What is SMS Language?
In recent years instant messaging has become a standard form of communication for many people. This communication technique is typically linked with many social networking websites. Short messaging service (SMS) is a form of instant message that is available through most cell phone providers. The SMS language is a special shorthand slang language that is used by the instant messaging community.
The SMS language is vast communication shorthand that contains hundreds of phrases. There are several online dictionaries and directories that outline the complete list of these phrases. These dictionaries are freely available to individuals and provide the necessary information to correctly format SMS messages.
Most of the SMS language can be typed in fewer than six letters. This makes it easier to enter information on a cell phone. Much of the format is based on the first letter of each word within a phrase, but some words are also represented with numbers. An example of a simple text message is OBE, which stands for overcome by events. The number 411 is the number shorthand for information.
Text messaging has become a dangerous problem for drivers because many people are manipulating the SMS language while they drive. Many states have passed laws prohibiting text messaging while operating a motor vehicle. This is typically considered reckless driving and should be avoided.
A new form of popular texting is the sending anonymous messages. With this form of instant messaging the recipient is unaware of who sent the original message. Anonymous SMS is only available on smart phones that have special application. Many Internet instant messaging sites allow anonymous messages but standard cell phone will always include the phone number of the sender.
Some advertising companies are beginning to use the SMS language. They have found that SMS marketing is a new domain for advertisement. The mobile marketing association has created guidelines that define the best practices for sending advertising information over mobile devices. This form of marketing has exploded in many countries, which has made this a viable marketing media.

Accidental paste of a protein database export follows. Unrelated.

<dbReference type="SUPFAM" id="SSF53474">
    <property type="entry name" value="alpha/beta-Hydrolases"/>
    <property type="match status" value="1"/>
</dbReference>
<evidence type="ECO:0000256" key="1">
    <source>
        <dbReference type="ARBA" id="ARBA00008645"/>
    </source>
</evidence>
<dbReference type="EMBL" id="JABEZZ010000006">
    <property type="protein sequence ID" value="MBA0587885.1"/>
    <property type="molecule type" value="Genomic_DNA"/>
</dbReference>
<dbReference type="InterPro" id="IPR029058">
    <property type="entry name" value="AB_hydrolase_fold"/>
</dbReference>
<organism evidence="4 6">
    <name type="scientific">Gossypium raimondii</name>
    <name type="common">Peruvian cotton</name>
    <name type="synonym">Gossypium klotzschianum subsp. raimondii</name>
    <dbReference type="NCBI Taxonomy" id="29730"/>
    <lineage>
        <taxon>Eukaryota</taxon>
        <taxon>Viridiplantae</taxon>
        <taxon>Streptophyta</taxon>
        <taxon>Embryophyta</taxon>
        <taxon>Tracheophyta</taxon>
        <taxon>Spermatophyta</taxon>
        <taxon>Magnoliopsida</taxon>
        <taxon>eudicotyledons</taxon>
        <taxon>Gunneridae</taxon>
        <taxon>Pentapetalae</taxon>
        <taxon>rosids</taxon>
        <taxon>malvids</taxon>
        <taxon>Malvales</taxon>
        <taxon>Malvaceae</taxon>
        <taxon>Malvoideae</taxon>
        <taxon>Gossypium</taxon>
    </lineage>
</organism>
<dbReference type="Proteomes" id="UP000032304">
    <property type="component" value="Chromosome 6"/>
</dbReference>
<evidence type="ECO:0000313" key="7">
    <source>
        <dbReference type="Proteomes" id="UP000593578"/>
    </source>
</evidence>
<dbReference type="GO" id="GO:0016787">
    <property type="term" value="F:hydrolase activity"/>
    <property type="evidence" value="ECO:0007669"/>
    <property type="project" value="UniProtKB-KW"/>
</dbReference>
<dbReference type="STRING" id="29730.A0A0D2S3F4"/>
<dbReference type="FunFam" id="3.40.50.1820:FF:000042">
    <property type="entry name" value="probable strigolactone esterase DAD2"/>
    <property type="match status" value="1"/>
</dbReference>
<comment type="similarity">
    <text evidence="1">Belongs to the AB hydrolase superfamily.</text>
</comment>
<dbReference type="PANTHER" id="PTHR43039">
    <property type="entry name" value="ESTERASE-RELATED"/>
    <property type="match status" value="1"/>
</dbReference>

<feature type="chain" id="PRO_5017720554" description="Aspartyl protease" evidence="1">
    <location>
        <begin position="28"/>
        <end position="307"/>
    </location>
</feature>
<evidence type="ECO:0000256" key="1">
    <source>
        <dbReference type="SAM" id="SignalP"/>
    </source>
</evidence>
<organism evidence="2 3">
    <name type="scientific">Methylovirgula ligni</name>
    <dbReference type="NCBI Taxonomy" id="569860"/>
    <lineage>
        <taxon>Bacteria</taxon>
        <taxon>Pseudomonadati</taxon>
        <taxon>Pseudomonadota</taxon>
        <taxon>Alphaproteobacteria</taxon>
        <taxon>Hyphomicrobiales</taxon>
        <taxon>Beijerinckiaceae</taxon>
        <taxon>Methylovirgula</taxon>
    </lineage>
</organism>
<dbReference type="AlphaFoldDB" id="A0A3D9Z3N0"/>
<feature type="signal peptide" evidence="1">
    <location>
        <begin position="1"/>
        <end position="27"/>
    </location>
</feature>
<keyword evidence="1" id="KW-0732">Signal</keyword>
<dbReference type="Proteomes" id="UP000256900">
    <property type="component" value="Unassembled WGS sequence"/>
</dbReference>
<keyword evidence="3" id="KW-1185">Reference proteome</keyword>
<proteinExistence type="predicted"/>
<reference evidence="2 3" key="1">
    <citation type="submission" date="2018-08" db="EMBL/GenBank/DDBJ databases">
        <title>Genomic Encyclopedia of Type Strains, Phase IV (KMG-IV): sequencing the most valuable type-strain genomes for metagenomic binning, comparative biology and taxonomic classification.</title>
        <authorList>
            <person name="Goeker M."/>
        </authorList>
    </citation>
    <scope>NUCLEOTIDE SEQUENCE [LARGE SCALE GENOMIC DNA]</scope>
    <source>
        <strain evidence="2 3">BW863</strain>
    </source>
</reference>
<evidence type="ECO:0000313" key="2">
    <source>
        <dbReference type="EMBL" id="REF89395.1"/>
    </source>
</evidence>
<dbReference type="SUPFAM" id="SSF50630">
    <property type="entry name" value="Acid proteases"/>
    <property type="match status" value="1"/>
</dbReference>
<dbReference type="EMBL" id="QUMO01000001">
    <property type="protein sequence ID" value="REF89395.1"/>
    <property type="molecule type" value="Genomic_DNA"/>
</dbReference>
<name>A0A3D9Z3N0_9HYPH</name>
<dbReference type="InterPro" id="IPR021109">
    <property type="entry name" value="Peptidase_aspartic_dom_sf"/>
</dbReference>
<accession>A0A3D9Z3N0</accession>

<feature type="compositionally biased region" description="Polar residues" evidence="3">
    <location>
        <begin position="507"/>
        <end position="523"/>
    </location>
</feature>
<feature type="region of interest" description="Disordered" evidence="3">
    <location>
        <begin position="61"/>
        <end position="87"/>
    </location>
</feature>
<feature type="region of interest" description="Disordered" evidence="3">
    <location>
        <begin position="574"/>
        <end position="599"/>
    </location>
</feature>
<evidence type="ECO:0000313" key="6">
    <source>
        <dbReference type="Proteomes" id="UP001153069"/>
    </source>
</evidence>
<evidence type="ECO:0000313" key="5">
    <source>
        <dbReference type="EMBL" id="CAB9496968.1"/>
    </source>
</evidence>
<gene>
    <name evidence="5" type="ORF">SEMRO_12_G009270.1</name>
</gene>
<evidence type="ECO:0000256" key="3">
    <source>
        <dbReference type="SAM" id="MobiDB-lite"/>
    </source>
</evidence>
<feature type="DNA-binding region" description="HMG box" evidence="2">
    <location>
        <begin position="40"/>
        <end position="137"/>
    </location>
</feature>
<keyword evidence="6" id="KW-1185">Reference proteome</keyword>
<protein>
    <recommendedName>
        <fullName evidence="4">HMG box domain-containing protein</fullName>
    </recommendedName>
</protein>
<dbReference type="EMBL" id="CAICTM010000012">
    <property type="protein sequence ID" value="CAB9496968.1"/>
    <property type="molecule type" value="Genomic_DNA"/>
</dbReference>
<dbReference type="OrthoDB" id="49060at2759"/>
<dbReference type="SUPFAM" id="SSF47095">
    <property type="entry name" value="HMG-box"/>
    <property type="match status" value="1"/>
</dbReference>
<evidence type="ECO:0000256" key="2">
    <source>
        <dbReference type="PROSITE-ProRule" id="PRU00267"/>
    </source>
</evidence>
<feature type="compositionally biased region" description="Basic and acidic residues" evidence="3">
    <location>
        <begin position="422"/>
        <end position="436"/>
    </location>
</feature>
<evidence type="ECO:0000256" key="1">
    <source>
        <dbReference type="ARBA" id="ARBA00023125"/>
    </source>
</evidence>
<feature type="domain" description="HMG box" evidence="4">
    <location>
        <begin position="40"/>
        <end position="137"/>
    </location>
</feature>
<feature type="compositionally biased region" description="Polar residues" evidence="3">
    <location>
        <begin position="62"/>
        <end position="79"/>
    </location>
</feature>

All SMS messages are not pleasant and at times filtering is important. There is a method to block SMS messages from specific individuals. This is a good way to remove unwanted harassment. Most cell phones offer customizable SMS services through online configuration tools. This online process enables custom sounds and filtering by phone number. This makes it easier to determine who is sending the SMS.
As I rely on communicating with my customers through texts I am more than happy with the Internet SMS packages available these days. If you have a lot of messages to send, or even if you just hate messing around typing on the small keypad of your phone, consider sending SMS from your PC.
@Penzance356 - I'm with you on this. SMS texting is a functional thing which can be useful but I leave it to my teenagers to use all those codes and smileys. I've pretty much got them trained to not do this when messaging me.
On the rare occasions they forget I have to consult an online SMS language dictionary for a translation! When I do that I am tempted to respond with some of my own but I rarely do. It just doesn't seem natural to me.
The most recent text I had to decipher asked for FBF, a response to my simple question of what they would like for dinner. Four brown fish? Fried beef something? No, it turned out to mean 'fat boys food', such as pizza or hot dogs!
And the numbers! Don't even start me on the numbers! I do now know that 143 means 'I love you'. I wish there was a number for 'please use correct English'.
I understand that it's only natural and normal for young people to develop a language of their own, and that this is the tech version of such behavior. It still makes me feel every year of my age though!
Specific SMS text language is all well and good if the person reading it knows what you are talking about.
Personally I find most of the times that I try to save time by texting words in shorthand I get question marks in response, or misunderstandings occur.
The other day I asked my friend if she was home or online yet. The response was 'BOTH', so I sent an important message via email. When there was no response I got worried, and ended up sending four more SMS text messages asking her to respond, and checking she was OK.
It turned out that BOTH meant 'bottom of the hill', a reference to a local outdoor cafe which is located there and a popular place to meet folks in the neighborhood!
So while I am frantically typing and texting she's enjoying a coffee and chat with friends! No harm was done but it made me realize that sometimes it's just easier to avoid shortcuts!
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